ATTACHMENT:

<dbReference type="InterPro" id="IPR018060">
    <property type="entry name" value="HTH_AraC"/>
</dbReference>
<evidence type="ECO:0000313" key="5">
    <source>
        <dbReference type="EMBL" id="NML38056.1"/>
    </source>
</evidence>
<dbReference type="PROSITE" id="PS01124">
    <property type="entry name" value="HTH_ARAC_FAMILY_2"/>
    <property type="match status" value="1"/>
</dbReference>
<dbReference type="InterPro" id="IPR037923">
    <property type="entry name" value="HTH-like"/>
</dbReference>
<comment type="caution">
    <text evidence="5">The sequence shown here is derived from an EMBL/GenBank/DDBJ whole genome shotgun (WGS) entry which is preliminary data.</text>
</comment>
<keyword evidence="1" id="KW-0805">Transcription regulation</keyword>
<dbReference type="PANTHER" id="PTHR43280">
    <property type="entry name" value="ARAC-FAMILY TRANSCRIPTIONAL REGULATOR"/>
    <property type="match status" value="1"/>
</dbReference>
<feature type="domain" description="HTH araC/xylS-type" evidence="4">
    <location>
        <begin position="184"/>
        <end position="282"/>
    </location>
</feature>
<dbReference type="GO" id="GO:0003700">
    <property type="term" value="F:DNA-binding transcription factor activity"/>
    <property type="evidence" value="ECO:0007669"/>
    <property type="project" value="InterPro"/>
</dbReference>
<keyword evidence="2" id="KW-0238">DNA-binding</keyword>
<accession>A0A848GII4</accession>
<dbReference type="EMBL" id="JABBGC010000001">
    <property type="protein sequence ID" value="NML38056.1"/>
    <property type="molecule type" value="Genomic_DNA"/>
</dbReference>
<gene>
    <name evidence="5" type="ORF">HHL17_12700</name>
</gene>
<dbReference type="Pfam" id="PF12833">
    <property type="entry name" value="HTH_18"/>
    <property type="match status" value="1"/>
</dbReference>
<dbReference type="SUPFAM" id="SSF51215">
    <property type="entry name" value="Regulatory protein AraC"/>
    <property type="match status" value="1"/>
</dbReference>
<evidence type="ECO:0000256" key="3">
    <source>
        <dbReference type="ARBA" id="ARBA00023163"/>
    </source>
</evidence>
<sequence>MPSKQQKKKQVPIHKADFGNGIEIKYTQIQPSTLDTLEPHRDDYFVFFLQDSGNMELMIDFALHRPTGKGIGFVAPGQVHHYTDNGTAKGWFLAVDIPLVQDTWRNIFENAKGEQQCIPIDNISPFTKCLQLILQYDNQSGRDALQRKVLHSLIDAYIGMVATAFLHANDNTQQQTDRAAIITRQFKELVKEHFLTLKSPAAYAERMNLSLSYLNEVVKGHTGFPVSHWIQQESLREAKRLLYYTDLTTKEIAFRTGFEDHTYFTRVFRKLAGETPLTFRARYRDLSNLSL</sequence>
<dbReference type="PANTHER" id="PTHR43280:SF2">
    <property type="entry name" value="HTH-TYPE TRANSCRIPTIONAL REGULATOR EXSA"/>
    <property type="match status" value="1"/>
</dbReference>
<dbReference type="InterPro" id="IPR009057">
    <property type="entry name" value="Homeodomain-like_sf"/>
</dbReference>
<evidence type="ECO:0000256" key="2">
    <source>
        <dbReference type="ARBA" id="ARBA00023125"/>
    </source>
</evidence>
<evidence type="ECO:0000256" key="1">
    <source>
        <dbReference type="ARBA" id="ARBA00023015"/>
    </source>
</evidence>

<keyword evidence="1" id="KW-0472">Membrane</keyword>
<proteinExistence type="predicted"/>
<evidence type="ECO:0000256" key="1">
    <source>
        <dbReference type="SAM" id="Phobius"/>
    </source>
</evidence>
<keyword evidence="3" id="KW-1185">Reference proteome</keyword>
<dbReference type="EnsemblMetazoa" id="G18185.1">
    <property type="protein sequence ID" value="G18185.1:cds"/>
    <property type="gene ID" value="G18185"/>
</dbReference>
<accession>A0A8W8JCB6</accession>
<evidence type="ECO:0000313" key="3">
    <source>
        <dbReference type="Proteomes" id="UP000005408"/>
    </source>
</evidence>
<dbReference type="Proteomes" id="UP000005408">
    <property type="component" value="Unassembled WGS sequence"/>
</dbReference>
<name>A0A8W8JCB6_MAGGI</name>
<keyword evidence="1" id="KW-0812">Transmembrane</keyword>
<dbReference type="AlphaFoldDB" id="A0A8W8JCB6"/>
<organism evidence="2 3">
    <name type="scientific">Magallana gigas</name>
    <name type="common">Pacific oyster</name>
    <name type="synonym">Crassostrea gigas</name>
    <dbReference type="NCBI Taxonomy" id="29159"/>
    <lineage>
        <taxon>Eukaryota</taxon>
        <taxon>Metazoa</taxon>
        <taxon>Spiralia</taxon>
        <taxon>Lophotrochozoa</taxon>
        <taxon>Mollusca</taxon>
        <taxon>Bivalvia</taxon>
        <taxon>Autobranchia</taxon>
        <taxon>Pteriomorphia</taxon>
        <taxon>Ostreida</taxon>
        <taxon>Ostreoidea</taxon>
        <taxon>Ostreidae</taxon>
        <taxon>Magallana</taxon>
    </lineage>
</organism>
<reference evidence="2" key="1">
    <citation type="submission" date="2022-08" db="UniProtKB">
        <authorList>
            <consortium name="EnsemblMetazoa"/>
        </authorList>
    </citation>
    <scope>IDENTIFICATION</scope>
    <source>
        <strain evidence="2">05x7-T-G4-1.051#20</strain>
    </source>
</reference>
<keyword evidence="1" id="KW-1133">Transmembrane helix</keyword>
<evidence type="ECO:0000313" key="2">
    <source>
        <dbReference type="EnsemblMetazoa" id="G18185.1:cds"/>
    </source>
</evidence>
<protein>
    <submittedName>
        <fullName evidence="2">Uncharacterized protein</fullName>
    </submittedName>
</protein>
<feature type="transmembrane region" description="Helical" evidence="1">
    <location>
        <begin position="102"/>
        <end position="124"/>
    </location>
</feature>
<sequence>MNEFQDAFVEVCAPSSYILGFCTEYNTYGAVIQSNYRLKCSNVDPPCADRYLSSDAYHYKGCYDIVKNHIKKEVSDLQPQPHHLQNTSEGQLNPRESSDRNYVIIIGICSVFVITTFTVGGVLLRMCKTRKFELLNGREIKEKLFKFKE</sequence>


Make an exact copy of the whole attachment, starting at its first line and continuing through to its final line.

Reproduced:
<dbReference type="InterPro" id="IPR018060">
    <property type="entry name" value="HTH_AraC"/>
</dbReference>
<evidence type="ECO:0000313" key="5">
    <source>
        <dbReference type="EMBL" id="NML38056.1"/>
    </source>
</evidence>
<dbReference type="PROSITE" id="PS01124">
    <property type="entry name" value="HTH_ARAC_FAMILY_2"/>
    <property type="match status" value="1"/>
</dbReference>
<dbReference type="InterPro" id="IPR037923">
    <property type="entry name" value="HTH-like"/>
</dbReference>
<comment type="caution">
    <text evidence="5">The sequence shown here is derived from an EMBL/GenBank/DDBJ whole genome shotgun (WGS) entry which is preliminary data.</text>
</comment>
<keyword evidence="1" id="KW-0805">Transcription regulation</keyword>
<dbReference type="PANTHER" id="PTHR43280">
    <property type="entry name" value="ARAC-FAMILY TRANSCRIPTIONAL REGULATOR"/>
    <property type="match status" value="1"/>
</dbReference>
<feature type="domain" description="HTH araC/xylS-type" evidence="4">
    <location>
        <begin position="184"/>
        <end position="282"/>
    </location>
</feature>
<dbReference type="GO" id="GO:0003700">
    <property type="term" value="F:DNA-binding transcription factor activity"/>
    <property type="evidence" value="ECO:0007669"/>
    <property type="project" value="InterPro"/>
</dbReference>
<keyword evidence="2" id="KW-0238">DNA-binding</keyword>
<accession>A0A848GII4</accession>
<dbReference type="EMBL" id="JABBGC010000001">
    <property type="protein sequence ID" value="NML38056.1"/>
    <property type="molecule type" value="Genomic_DNA"/>
</dbReference>
<gene>
    <name evidence="5" type="ORF">HHL17_12700</name>
</gene>
<dbReference type="Pfam" id="PF12833">
    <property type="entry name" value="HTH_18"/>
    <property type="match status" value="1"/>
</dbReference>
<dbReference type="SUPFAM" id="SSF51215">
    <property type="entry name" value="Regulatory protein AraC"/>
    <property type="match status" value="1"/>
</dbReference>
<evidence type="ECO:0000256" key="3">
    <source>
        <dbReference type="ARBA" id="ARBA00023163"/>
    </source>
</evidence>
<sequence>MPSKQQKKKQVPIHKADFGNGIEIKYTQIQPSTLDTLEPHRDDYFVFFLQDSGNMELMIDFALHRPTGKGIGFVAPGQVHHYTDNGTAKGWFLAVDIPLVQDTWRNIFENAKGEQQCIPIDNISPFTKCLQLILQYDNQSGRDALQRKVLHSLIDAYIGMVATAFLHANDNTQQQTDRAAIITRQFKELVKEHFLTLKSPAAYAERMNLSLSYLNEVVKGHTGFPVSHWIQQESLREAKRLLYYTDLTTKEIAFRTGFEDHTYFTRVFRKLAGETPLTFRARYRDLSNLSL</sequence>
<dbReference type="PANTHER" id="PTHR43280:SF2">
    <property type="entry name" value="HTH-TYPE TRANSCRIPTIONAL REGULATOR EXSA"/>
    <property type="match status" value="1"/>
</dbReference>
<dbReference type="InterPro" id="IPR009057">
    <property type="entry name" value="Homeodomain-like_sf"/>
</dbReference>
<evidence type="ECO:0000256" key="2">
    <source>
        <dbReference type="ARBA" id="ARBA00023125"/>
    </source>
</evidence>
<evidence type="ECO:0000256" key="1">
    <source>
        <dbReference type="ARBA" id="ARBA00023015"/>
    </source>
</evidence>

<keyword evidence="1" id="KW-0472">Membrane</keyword>
<proteinExistence type="predicted"/>
<evidence type="ECO:0000256" key="1">
    <source>
        <dbReference type="SAM" id="Phobius"/>
    </source>
</evidence>
<keyword evidence="3" id="KW-1185">Reference proteome</keyword>
<dbReference type="EnsemblMetazoa" id="G18185.1">
    <property type="protein sequence ID" value="G18185.1:cds"/>
    <property type="gene ID" value="G18185"/>
</dbReference>
<accession>A0A8W8JCB6</accession>
<evidence type="ECO:0000313" key="3">
    <source>
        <dbReference type="Proteomes" id="UP000005408"/>
    </source>
</evidence>
<dbReference type="Proteomes" id="UP000005408">
    <property type="component" value="Unassembled WGS sequence"/>
</dbReference>
<name>A0A8W8JCB6_MAGGI</name>
<keyword evidence="1" id="KW-0812">Transmembrane</keyword>
<dbReference type="AlphaFoldDB" id="A0A8W8JCB6"/>
<organism evidence="2 3">
    <name type="scientific">Magallana gigas</name>
    <name type="common">Pacific oyster</name>
    <name type="synonym">Crassostrea gigas</name>
    <dbReference type="NCBI Taxonomy" id="29159"/>
    <lineage>
        <taxon>Eukaryota</taxon>
        <taxon>Metazoa</taxon>
        <taxon>Spiralia</taxon>
        <taxon>Lophotrochozoa</taxon>
        <taxon>Mollusca</taxon>
        <taxon>Bivalvia</taxon>
        <taxon>Autobranchia</taxon>
        <taxon>Pteriomorphia</taxon>
        <taxon>Ostreida</taxon>
        <taxon>Ostreoidea</taxon>
        <taxon>Ostreidae</taxon>
        <taxon>Magallana</taxon>
    </lineage>
</organism>
<reference evidence="2" key="1">
    <citation type="submission" date="2022-08" db="UniProtKB">
        <authorList>
            <consortium name="EnsemblMetazoa"/>
        </authorList>
    </citation>
    <scope>IDENTIFICATION</scope>
    <source>
        <strain evidence="2">05x7-T-G4-1.051#20</strain>
    </source>
</reference>
<keyword evidence="1" id="KW-1133">Transmembrane helix</keyword>
<evidence type="ECO:0000313" key="2">
    <source>
        <dbReference type="EnsemblMetazoa" id="G18185.1:cds"/>
    </source>
</evidence>
<protein>
    <submittedName>
        <fullName evidence="2">Uncharacterized protein</fullName>
    </submittedName>
</protein>
<feature type="transmembrane region" description="Helical" evidence="1">
    <location>
        <begin position="102"/>
        <end position="124"/>
    </location>
</feature>
<sequence>MNEFQDAFVEVCAPSSYILGFCTEYNTYGAVIQSNYRLKCSNVDPPCADRYLSSDAYHYKGCYDIVKNHIKKEVSDLQPQPHHLQNTSEGQLNPRESSDRNYVIIIGICSVFVITTFTVGGVLLRMCKTRKFELLNGREIKEKLFKFKE</sequence>